Since September 2012, approximately $1.3 billion have been stolen from major exchanges worldwide on 14 separate crypto hacking attacks. This lack of security in crypto-currencies is one of the biggest concerns of government agencies around the world and one of the primary reasons for regulation. Criminals have shifted their focused away from using Bitcoin to fund their illegal activities to stealing crypto-currencies for their newly gained mainstream value.
Despite crypto-currencies using sophisticated encryption protocols to encode data during their transactions, several key weaknesses exist that undermine the entire network. There are two primary weaknesses criminals exploit in the banking system; the wallets, and the exchanges.
Criminals resort to a time tested method called “email phishing” where scam emails are sent requesting the transfer of crypto-currency (Bitcoin, Ethereum, or Litecoin) disguised as investments or other offers. In addition, the email carries a hidden malware program that infects the victim’s computer and steals his/her wallet data (cryptographic key) replacing the destination wallet key with the hackers’ during transfers. This was the case of the hacking of South Korea’s exchange Bithumb in April, 2017, where hackers stole the database of user information off the personal computer of an employee resulting in the loss of $1M in Ethereum (ETH) coins. North Korean hackers were suspected of this attack. Email phishing account for the loss of $225 millions of dollars’ worth of crypto-currency so far.
A report by IBM’s X-force stated that crypto exchanges are also targeted by cyber-criminals in the same way as individual computers. Criminals use the TrickBot Malware to redirect Bitcoin to their wallets during a purchase; the TrickBot Trojan simultaneously captures the user’s login credentials, crypto wallet, and credit card information. On July 19, 2017 hackers exploited a vulnerability in the Parity multisig blockchain’s smart contract shared by three companies (Swarm City (ETH wallet), aethernity blockchain, and Edgeless Casino (an online crypto-currency based casino)) resulting in the loss of 153,000 Ethereum coins valued at $32 million. More recently, on February 8, 2018 the leading exchange Binance suffered an attack that reprogramed the API (user authorization key) of trading bots causing accounts to trigger buy and sell orders of the AVI coin. Fortunately, Binance’s sophisticated security systems detected the “unusual trading activity” and automatically suspended withdrawals preventing the unauthorized transactions and potential losses.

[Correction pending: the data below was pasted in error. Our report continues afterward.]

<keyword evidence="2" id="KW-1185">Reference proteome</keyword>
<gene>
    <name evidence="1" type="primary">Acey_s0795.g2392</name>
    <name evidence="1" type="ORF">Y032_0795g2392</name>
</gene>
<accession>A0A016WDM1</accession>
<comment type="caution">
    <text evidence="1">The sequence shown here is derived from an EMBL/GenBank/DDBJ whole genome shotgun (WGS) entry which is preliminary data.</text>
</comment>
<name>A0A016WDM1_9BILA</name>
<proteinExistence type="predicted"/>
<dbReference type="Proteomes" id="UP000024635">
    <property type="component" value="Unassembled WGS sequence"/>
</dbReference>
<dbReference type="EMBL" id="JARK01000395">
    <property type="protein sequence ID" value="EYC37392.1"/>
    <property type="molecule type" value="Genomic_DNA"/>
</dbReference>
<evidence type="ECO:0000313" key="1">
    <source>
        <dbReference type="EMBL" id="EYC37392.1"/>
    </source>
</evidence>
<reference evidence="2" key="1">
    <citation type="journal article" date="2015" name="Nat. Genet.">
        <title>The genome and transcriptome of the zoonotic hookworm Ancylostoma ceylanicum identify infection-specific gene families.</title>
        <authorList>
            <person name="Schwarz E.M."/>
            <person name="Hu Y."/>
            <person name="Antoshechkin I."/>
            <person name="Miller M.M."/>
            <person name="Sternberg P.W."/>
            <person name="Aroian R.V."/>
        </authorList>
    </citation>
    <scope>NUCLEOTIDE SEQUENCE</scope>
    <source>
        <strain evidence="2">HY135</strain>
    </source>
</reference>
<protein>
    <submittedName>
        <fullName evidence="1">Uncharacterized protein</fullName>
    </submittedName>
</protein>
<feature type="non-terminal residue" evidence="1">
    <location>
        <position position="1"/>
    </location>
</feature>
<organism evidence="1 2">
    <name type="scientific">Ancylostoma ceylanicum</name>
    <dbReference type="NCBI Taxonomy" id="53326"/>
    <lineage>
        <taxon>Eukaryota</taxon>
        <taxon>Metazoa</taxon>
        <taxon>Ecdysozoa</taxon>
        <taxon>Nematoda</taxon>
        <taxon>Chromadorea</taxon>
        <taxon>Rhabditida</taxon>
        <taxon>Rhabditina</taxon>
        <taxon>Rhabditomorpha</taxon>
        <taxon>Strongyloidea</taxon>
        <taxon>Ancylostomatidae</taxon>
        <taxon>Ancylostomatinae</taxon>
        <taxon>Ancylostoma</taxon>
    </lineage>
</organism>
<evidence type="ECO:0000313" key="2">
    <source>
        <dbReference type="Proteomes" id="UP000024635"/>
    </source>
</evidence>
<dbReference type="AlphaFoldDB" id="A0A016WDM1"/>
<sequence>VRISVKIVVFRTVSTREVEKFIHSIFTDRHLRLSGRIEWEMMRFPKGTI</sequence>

According to the US Department of Homeland Security, one in three exchanges has been attacked from 2009 to 2015. In December, 2017 the South Korean exchange Youbit declared bankruptcy after suffering a second attack where it claimed losses amounting to 17% of the company’s worth. Youbit, formerly Yapizon, suffered its first attack on April 2017, losing 3,816 Bitcoins (worth $5.5 million dollars at the time).
As crypto-currencies continue to rise in value, so will the threat of computer theft crimes; 2018 has been deemed as the year of hacks; not only on exchanges but individual investors as well. Exchanges will continue to face threats to their infrastructure through Trojan banking, DDos cyber-attacks (network overloads), and ‘ransomware’. Individual investors will have to deal with ‘Carding’ (the use of stolen credit card information), phishing from phony ICOs that set up fronts to steal their login information, but also ‘phone-porting’ (hacking a Bitcoin account by first stealing the user’s phone number).
In a still unregulated market where insurance is not available to recover lost funds, it becomes imperative for investors to understand the risks associated with the purchase and holding of crypto-currencies. There are few security measures investors can follow to minimize risk; such as the choosing of well known exchanges, keeping only a minimal amount of crypto-currency online, the use a physical wallet, upgrading antivirus and anti-phishing software, using a firewall, using a VPN internet connection, and not storing public keys on their phones or computers. At the end, no institution or individual is 100% safe of cyber-attack, but it is important to stay informed and be prepared to transfer or liquefy one’s position and suffer a loss in case all else fails.